The Latvian DPA did not impose many penalties during the first year of GDPR application. The biggest publicly announced penalty was only EUR 2000, which is even smaller than the penalties imposed before the GDPR started to apply a year ago. There are several reasons for this: the DPA announced that in the first year it would be devoted to consulting to ensure appropriate implementation of the GDPR. The DPA was also overloaded due to a record number of complaints. Additionally, historically, the activity of the DPA regarding penalties has been variable: if one year has been productive in terms of penalties, the next has usually been less active.
Data controllers also started reporting personal data breaches but many of these cases did not qualify to be reported under the GDPR. Thus, many controllers choose an overly cautious reporting strategy.
Latvia has adopted a local ‘Personal Data Processing Law’. The Law does not repeat the provisions of the GDPR; instead it sets out provisions regarding the DPA, data protection officers, certification mechanisms, exceptions for data subjects’ rights as well as some specific personal data processing cases (such as children’s person data, video surveillance and logs). Still many data protection provisions can be found in other legislation related to other specific areas of law (such and litigation, patients’ rights, accounting, tax and many others).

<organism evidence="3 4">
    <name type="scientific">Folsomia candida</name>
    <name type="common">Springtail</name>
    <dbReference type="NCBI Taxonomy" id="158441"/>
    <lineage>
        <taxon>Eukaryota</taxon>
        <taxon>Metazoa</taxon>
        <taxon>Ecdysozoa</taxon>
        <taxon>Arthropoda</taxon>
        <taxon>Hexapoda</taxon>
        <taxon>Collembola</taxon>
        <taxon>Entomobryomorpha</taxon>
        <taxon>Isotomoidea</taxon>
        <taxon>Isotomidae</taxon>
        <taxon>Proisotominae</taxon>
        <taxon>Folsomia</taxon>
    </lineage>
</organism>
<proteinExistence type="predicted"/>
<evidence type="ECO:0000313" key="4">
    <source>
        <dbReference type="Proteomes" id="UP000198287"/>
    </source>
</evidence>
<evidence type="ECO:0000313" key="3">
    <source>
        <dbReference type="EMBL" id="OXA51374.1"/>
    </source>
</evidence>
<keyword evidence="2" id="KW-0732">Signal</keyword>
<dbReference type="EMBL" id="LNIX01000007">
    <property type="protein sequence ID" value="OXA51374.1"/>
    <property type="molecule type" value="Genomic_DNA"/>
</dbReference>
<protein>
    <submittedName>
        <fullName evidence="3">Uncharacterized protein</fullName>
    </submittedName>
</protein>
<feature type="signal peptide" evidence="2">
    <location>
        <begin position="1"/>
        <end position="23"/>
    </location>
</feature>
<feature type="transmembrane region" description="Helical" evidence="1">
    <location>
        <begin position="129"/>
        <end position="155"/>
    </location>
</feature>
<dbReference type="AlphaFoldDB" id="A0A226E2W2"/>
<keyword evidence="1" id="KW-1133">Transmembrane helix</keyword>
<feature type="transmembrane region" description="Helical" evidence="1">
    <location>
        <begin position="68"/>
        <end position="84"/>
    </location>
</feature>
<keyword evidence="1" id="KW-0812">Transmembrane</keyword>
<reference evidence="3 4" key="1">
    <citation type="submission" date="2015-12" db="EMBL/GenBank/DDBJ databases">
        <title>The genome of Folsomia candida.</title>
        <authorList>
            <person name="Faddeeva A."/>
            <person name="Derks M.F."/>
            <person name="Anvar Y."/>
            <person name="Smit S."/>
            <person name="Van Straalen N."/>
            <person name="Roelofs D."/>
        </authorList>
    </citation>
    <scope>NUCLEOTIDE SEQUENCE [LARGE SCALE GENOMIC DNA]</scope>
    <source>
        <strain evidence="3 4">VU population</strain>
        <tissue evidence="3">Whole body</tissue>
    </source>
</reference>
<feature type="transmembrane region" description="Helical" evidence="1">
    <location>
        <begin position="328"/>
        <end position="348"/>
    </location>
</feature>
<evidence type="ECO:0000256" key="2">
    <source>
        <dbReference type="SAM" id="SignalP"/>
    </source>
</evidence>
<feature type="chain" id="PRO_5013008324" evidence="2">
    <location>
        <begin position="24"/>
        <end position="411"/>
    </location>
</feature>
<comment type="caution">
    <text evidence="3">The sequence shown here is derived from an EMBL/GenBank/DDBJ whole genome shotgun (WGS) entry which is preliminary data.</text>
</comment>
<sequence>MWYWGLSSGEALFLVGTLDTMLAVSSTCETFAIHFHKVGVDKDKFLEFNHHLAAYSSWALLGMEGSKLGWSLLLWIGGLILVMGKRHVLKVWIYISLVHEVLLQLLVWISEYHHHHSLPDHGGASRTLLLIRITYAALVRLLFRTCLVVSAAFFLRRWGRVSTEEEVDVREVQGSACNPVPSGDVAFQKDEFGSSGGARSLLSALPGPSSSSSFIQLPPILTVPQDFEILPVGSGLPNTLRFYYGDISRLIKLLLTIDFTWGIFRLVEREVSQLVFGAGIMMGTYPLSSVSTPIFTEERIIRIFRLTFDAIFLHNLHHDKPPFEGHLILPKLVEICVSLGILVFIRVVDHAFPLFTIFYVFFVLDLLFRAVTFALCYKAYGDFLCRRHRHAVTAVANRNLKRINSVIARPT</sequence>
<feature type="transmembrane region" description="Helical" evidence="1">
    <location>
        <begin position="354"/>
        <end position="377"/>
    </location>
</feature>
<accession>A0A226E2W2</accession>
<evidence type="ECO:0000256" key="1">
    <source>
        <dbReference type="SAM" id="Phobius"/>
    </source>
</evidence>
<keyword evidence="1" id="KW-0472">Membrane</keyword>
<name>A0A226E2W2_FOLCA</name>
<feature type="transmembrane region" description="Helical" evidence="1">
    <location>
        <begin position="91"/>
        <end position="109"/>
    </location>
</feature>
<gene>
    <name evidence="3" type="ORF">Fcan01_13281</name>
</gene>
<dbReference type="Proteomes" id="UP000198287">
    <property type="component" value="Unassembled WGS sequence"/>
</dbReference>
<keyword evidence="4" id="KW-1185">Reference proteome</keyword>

There are several trends related to implementation of the GDPR. The most widespread one relates to dealing with the data subjects’ requests: while ensuring access rights is a good test for reviewing a controller’s data processing activities, the ‘right to be forgotten’ can be a reason for a further litigation. Moreover, companies have started paying more attention to security measures tailored specifically for personal data. Finally, GDPR-related questions have become an important part of M&A deals.